California Foreclosures: Must Your Lender Accept Your Loan Modification Offer?
By Michael Doan on Sep 8, 2008 in Mortgage Law Network
A new law enacted on July 8, 2008, now requires Lenders of residential loans in the State of California to accept loan modifications in most foreclosure situations. California Civil Code 2923.6 went into effect on July, 2008, and applies to all residential loans made from January 1, 2003, to December 31, 2007, inclusive, that are secured by residential real property and are for owner-occupied residences.
Practically all residential mortgages have Pooling and Servicing Agreements ("PSA") since they were transferred to various Mortgage Backed Security Trusts after origination. These vehicles likewise almost always contain a duty to maximize net present value to its investors and related parties. Under the new laws, California Civil Code 2823.6 broadens and extends this PSA duty by requiring servicers to accept loan modifications with borrowers.
Essentially, California Civil Code 2823.6(a) states that "a servicer acts in the best interest of all parties if it agrees to or implements a loan modification where the (1)loan is in payment default, and (2) anticipated recovery under the loan modification or workout plan exceeds the anticipated recovery through foreclosure on a net present value basis."
Likewise, California Civil Code 2823.6(b) now provides "that the mortgagee, beneficiary, or authorized agent offer the borrower a loan modification or workout plan if such a modification or plan is consistent with its contractual or other authority."
So what does all this mean? Well, lets take an example:
John Martin's loan is presently in default, or reasonably foreseeable of near default. The house he previously bought 2 years ago for $800,000 with a $640,000 first and $140,000 second, has now plummeted to $375,000. While Mr. Martin can no longer afford the $9,000 per month mortgage payment, he is willing, able, and ready to execute a modification of his loan on the following terms:
a) New Loan Amount: $330,000.00
b) New Interest Rate: 6% fixed
c) New Loan Length: 30 years
d) New Payment: $1978.52
While this new loan amount of $330,000 is less than the current fair market value, the costs of foreclosure need to be taken into account. Foreclosures typically cost the lender $50,000 per foreclosure. For example, the Joint Economic Committee of Congress estimated in June, 2007, that the average foreclosure results in $77.935.00 in costs to the homeowner, lender, local government, and neighbors. Of the $77,935.00 in foreclosure costs, the Joint Economic Committee of Congress estimates that the lender will suffer $50,000.00 in costs in conducting a non-judicial foreclosure on the property, maintaining, rehabilitating, insuring, and reselling the property to a third party. Freddie Mac places this loss higher at $58,759.00.
Accordingly, the anticipated recovery through foreclosure on a net present value basis is $325,000.00 or less and the recovery under the proposed loan modification at $330,000.00 exceeds the net present recovery through foreclosure of $325,000.00 by over $5,000.00. Thus California Civil Code 2823.6 would mandate a loan modification to the new terms.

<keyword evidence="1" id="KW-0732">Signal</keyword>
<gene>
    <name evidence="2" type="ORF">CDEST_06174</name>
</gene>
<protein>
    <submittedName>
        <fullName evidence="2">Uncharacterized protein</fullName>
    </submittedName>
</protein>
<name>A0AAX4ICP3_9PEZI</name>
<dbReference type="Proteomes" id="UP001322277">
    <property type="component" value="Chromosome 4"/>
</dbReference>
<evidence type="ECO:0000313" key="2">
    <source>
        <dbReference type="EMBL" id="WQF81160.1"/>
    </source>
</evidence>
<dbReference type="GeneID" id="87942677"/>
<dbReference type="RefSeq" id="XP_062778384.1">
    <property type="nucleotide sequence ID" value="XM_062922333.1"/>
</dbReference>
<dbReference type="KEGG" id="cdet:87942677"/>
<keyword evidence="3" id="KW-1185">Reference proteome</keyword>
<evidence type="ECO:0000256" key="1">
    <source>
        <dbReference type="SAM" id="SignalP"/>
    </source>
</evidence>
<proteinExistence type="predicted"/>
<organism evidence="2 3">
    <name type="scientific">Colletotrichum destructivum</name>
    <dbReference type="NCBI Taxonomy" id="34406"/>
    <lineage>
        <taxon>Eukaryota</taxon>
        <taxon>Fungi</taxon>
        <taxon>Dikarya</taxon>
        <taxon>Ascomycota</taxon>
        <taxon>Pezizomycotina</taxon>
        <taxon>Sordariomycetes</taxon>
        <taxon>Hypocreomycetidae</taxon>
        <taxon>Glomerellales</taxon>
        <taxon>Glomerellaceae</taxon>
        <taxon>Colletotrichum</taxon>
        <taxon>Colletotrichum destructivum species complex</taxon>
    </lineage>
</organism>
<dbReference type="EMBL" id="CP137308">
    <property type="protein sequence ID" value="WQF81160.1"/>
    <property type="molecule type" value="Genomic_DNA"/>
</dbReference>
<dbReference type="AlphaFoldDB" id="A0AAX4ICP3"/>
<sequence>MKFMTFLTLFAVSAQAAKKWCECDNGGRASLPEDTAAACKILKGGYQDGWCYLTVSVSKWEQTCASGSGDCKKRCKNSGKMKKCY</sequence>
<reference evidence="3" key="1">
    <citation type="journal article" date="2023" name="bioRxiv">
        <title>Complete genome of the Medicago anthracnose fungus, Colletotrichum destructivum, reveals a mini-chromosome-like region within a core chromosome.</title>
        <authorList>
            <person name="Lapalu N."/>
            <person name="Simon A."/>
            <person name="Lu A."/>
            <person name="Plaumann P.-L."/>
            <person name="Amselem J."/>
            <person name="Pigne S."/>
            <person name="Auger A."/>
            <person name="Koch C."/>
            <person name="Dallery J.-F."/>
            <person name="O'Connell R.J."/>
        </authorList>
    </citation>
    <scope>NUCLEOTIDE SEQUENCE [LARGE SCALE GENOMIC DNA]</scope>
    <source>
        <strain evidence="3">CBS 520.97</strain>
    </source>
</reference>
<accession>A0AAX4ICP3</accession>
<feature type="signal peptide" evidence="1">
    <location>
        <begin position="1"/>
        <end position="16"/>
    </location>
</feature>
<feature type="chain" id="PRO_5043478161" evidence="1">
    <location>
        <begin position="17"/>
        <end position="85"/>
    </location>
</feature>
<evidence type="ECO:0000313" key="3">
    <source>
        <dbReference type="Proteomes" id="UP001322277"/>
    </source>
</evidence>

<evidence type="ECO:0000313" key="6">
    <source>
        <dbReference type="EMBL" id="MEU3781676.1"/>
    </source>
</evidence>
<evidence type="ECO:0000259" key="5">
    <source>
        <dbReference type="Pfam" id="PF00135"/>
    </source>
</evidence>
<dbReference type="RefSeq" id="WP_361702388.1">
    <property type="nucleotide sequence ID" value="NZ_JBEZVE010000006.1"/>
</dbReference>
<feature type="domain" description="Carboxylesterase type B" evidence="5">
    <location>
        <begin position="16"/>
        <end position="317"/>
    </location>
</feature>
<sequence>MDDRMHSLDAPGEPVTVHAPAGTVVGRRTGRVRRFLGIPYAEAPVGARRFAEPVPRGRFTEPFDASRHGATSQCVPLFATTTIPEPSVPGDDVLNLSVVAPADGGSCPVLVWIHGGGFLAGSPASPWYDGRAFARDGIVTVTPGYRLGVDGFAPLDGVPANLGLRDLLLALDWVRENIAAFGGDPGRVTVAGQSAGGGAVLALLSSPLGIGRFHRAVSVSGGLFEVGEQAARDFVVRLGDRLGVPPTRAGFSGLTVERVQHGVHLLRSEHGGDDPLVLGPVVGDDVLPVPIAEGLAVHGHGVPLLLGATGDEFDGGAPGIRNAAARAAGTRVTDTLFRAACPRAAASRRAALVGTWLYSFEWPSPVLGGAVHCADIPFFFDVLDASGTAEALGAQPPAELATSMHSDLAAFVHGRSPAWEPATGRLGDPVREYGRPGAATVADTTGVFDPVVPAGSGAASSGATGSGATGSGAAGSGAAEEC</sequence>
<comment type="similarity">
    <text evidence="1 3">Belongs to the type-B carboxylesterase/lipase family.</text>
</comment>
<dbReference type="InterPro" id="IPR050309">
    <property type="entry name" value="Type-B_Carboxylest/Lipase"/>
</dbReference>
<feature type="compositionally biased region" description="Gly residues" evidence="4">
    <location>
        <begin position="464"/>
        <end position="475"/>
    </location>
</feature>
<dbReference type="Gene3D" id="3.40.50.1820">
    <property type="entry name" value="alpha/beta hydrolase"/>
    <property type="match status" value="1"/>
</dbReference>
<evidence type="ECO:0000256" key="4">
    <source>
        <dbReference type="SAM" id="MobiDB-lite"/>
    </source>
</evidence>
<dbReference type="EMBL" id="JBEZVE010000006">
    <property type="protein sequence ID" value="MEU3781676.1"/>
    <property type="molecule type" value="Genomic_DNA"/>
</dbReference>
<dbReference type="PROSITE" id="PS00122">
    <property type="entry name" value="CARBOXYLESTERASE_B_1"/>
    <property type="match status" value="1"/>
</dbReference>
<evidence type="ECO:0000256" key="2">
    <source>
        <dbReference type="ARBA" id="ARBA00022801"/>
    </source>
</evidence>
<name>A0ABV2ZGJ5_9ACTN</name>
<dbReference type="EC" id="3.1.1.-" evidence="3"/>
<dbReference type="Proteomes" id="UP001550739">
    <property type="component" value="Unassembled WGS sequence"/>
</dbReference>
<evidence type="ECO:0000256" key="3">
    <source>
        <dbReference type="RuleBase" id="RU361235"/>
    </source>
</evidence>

The homeowner just got a new arrow to add to his foreclosure defense quiver. Pursuant to California Civil Code 2823.6, the lender is now
contractually bound to accept the loan modification as provided above.
Failure to do so should allow the borrower to sue for specific performance or wrongful foreclosure in State Court.
California Senate Bill 1137, enacted and effective on July 8, 2008 was a variety of new laws that directly addressed California's foreclosure crisis, among the highest in the nation. Civil Code 2823.6 was among the new laws, and clearly establishes a legal standard of conduct for servicers of pooled or securitized mortgages in meeting their legal duties owed to mortgage investors where a proposed loan modification "maximizes net present value." But the law appears to direct that lenders and their agents make loan modification offers to borrowers "if such a modification or plan is consistent with its contractual or other authority" - that is, results in a "maximized net present value" if indeed their servicing contracts so provide.
Does this compel lenders to offer or accept offers for a "maximized net present value" loan modification or does it merely protect servicers if in fact they do so?
9. Would codify a legislative finding that any duty servicers
may have to maximize the net present value under their
pooling and servicing agreements is owed to all parties in a
loan pool, not to any particular parties, and that a
servicer acts in the best interest of all parties if it
agrees to or implements a loan modification or workout plan,
10. Would codify the intent of the Legislature that the
mortgagee, trustee, beneficiary, or authorized agent offer
the borrower a loan modification or workout plan, if such a
modification or plan is consistent with its contractual or
Creative litigation lawyers, and California's appellate courts will determine this soon, predictably.
See how this might work for you.
Present value calculator
Without legal leverage (see above, Reg Z) "loan modifications" may simply be a shell game.
A content rich source on mortgages in crisis: the mortgage lender implode=o=meter
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